About the event: Conversations in Contemporary Art is a visiting artist lecture series and graduate-level course sponsored by Concordia’s Studio Arts MFA Program. CICA provides a unique opportunity to hear distinguished artists, critics, writers and curators from the Canadian and international community speak about their practices.

Vocales Digitales

Erin Gee
Vocales Digitales
March 26 – May 14

Opening Reception: Saturday, March 26, 2:00-4:00pm

Artist Talk and Catalogue Launch: April 23, 2:00pm
Biosensor/Arduino Workshop: April 24, 10 am (full day) $25 registration required
Original Performance with Daniel Àñez and the Hamilton Children’s Choir (June 25, 2016)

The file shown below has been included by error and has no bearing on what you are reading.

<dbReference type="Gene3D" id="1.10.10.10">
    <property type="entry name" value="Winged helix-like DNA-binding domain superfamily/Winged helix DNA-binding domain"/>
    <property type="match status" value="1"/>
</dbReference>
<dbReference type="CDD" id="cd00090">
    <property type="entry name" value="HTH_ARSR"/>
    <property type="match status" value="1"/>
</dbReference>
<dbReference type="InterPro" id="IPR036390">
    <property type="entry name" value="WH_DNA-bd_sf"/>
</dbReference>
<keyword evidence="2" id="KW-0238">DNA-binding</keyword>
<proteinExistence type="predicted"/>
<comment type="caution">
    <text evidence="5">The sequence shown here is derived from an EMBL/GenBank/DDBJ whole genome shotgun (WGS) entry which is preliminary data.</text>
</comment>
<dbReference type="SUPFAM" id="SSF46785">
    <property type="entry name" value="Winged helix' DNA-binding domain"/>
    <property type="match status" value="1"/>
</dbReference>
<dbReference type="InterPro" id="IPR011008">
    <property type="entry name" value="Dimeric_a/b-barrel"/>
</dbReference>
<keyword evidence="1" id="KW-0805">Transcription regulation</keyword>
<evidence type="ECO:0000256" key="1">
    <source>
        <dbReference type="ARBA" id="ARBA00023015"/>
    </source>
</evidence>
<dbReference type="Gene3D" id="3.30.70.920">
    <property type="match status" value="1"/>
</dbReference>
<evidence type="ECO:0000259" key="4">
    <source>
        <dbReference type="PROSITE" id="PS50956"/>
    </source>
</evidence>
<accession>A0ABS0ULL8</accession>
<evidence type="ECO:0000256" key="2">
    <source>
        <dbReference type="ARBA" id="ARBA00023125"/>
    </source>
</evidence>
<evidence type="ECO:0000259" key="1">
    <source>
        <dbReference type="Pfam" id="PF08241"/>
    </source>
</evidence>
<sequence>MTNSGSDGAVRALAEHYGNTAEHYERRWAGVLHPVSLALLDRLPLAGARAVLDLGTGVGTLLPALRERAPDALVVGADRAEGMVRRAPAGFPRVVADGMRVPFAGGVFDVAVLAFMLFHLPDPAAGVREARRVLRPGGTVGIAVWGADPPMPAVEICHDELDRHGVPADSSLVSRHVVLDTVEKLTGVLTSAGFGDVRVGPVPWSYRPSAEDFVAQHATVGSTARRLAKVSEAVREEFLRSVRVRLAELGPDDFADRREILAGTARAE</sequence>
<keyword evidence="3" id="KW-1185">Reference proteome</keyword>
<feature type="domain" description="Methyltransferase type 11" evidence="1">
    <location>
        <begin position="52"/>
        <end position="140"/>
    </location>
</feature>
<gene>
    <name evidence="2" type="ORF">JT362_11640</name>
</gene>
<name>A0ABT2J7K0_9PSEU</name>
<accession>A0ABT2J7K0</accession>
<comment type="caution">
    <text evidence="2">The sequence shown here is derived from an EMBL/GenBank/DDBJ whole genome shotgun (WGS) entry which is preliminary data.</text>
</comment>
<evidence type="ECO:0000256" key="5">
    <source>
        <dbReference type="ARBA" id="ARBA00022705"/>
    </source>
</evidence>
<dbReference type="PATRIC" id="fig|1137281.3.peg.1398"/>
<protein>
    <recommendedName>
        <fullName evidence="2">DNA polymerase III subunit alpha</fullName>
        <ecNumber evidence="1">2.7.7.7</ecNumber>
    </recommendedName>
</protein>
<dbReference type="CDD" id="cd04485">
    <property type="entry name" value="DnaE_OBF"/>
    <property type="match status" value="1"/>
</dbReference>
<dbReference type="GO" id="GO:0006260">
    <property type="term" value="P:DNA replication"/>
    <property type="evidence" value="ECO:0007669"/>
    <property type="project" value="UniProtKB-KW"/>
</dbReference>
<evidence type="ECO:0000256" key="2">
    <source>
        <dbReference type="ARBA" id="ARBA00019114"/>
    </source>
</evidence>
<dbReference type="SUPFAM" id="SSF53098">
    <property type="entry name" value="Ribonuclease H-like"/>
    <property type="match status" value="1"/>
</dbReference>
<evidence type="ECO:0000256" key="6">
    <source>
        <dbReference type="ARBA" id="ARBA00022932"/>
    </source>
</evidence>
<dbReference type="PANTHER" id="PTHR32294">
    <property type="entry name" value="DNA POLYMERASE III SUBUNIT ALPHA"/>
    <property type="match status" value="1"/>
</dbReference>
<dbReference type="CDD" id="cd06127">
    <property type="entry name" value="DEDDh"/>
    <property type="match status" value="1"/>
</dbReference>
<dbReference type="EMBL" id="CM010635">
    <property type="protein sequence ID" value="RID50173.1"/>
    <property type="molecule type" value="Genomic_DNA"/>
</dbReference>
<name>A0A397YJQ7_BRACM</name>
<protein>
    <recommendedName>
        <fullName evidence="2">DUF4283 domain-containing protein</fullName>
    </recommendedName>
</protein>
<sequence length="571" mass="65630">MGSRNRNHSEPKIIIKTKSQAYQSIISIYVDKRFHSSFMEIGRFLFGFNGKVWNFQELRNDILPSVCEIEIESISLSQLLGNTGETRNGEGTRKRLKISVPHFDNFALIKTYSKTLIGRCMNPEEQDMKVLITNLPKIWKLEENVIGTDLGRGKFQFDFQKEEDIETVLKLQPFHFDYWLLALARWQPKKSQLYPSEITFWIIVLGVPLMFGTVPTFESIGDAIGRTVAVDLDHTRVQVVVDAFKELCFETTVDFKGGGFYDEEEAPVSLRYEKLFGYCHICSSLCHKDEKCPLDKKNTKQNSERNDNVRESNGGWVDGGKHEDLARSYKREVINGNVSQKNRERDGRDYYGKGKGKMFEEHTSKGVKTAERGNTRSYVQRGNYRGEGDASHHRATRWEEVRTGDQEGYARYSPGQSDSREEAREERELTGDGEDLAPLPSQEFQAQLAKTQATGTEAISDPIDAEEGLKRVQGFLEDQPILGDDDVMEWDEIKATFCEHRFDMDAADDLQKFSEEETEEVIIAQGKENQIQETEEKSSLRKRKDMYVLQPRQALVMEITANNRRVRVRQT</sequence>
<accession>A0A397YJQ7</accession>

Hamilton Artists Inc. is pleased to present Vocales Digitales, a solo exhibition by new media artist and composer Erin Gee, featuring installations exploring the potentials of human voices in electronic bodies as well as electronic voices in human bodies. Based on a robust research practice, Gee draws from neuroaesthetics, a field that investigates the potentials of neurological and physiological data, as both the basis of, and inspiration for, her technologically complex installations. Turning the inside out, Gee culls data from physiological sources such as the human larynx as well as intangible sources such as human emotions, and transforms them into highly realized aesthetic and musical compositions. Using languages of notation, code, and data, Gee explores the flesh and experience of human bodies, seeking out poetic languages of machine visualization to return the quantitative once more into a space of aesthetics through the experience of music.